Phoolan Devi

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Phoolan Devi (Phūlan Devī, Hindi: फूलन देवी) (10 August 1963 – 25 July 2001), popularly known as "The Bandit Queen", was an Indian dacoit and later a politician. She was notorious across India during her time as a bandit.


Early life

Phoolan was born into the lower mallha (boatmen) caste,[1] in the small village of Gorha ka Purwa in Uttar Pradesh, India. She was the second child in a family of four girls and a boy. Her father owned an acre of land near G.B. Road and a huge Neem tree on it. The valuable timber that could be derived from the tree was, effectively, the family's nest egg.

When Phoolan was ten years old, her cousin, Mayadin, became the head of the family. He sent workers to cut down the Neem tree and sell the wood, intending to keep the proceeds for himself. Although her father saw no use in protest, Phoolan confronted her cousin. She taunted him, publicly called him a thief, and with her older sister staged a sit-in on his land. Even after violence against Phoolan—knocking her out with a brick—she wouldn't relent. In an effort to rid himself of the little nuisance, Mayadin arranged to have her married to a man named Putti Lal, who lived several hundred miles away. Putti Lal was in his thirties; Phoolan was eleven.[2] Devi claimed in her autobiography that he was a man of "very bad character".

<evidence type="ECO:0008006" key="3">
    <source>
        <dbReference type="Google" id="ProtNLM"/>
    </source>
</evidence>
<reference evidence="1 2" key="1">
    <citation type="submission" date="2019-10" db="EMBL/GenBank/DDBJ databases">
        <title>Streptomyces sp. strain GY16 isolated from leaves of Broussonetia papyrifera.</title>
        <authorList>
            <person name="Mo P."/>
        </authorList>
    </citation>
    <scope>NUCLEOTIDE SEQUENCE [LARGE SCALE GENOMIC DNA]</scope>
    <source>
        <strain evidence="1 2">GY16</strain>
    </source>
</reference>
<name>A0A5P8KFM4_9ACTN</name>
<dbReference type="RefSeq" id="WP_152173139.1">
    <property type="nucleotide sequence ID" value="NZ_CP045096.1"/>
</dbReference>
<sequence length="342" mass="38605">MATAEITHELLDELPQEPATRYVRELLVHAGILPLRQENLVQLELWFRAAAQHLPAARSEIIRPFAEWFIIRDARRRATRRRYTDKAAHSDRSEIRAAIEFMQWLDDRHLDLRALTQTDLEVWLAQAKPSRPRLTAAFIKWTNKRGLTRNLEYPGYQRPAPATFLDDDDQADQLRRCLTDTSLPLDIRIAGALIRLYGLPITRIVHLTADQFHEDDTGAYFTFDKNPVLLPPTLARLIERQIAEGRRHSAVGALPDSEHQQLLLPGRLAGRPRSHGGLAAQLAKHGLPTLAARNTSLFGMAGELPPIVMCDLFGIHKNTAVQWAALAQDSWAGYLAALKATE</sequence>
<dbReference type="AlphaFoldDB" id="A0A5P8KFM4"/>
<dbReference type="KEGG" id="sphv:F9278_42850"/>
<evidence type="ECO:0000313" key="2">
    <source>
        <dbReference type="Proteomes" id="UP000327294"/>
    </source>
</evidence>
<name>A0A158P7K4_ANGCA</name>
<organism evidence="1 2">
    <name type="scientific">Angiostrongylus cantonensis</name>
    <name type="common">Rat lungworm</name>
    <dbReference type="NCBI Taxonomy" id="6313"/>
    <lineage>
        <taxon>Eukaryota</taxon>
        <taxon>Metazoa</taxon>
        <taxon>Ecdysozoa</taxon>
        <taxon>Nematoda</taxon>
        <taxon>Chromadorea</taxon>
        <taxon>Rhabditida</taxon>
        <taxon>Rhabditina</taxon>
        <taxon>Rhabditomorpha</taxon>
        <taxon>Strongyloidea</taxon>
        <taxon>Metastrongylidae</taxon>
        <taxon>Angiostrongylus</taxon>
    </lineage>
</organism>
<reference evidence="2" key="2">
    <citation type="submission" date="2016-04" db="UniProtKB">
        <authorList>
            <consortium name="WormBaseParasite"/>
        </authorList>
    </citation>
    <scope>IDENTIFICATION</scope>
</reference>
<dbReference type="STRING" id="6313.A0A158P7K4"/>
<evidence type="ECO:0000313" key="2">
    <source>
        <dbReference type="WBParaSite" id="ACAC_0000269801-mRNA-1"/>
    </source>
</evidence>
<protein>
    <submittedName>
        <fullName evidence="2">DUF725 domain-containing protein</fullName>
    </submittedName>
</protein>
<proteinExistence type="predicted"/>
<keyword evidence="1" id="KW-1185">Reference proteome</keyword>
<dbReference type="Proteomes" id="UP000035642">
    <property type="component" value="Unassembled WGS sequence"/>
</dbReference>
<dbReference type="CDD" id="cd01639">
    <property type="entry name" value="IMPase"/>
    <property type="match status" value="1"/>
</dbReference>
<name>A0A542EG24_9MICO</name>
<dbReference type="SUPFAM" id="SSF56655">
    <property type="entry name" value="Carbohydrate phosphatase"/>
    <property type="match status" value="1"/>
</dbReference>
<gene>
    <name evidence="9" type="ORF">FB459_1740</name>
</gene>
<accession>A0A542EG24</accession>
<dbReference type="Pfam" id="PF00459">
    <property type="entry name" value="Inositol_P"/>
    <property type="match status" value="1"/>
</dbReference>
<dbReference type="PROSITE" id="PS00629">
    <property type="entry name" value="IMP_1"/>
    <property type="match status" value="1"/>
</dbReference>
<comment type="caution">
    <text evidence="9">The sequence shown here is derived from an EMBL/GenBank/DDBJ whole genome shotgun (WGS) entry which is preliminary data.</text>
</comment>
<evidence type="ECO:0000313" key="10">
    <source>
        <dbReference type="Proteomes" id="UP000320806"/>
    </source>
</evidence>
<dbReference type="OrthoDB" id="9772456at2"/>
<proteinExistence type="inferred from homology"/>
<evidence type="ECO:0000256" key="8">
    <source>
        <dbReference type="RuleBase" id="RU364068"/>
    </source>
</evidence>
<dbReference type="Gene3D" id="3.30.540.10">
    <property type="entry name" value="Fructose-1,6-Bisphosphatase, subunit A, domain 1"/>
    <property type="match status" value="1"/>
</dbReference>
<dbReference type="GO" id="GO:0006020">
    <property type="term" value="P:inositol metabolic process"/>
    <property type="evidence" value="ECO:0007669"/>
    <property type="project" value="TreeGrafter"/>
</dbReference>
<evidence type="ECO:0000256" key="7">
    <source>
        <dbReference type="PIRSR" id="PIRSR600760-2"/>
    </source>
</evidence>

There are conflicting reports as to the events of Phoolan's life after this point.

Some accounts say that she feared her husband and refused to live with him. He was already married, so Phoolan was relegated to household labour. Miserable, she ran away to her village, much to the horror of her family. In the day, it was believed a wife simply cannot leave her husband. Phoolan's mother, Moola, was so ashamed that she told her daughter to go to jump in a well and kill herself.

Other accounts say her husband raped and mistreated her, but that she did not know what was happening. They further claim she became seriously ill and her father came to take her to the hospital. Her parents publicly declared the marriage ended in front of the villagers. She did not see her husband for two years, until she was 13. This account claims he then came and took her back to his house where he was living with his "second wife", an older woman. The "second wife" beat Phoolan and treated her like a slave, restricted Phoolan's food, and made her sleep in the cow-shed. Eventually, the husband decided to take Phoolan back to her village and family.

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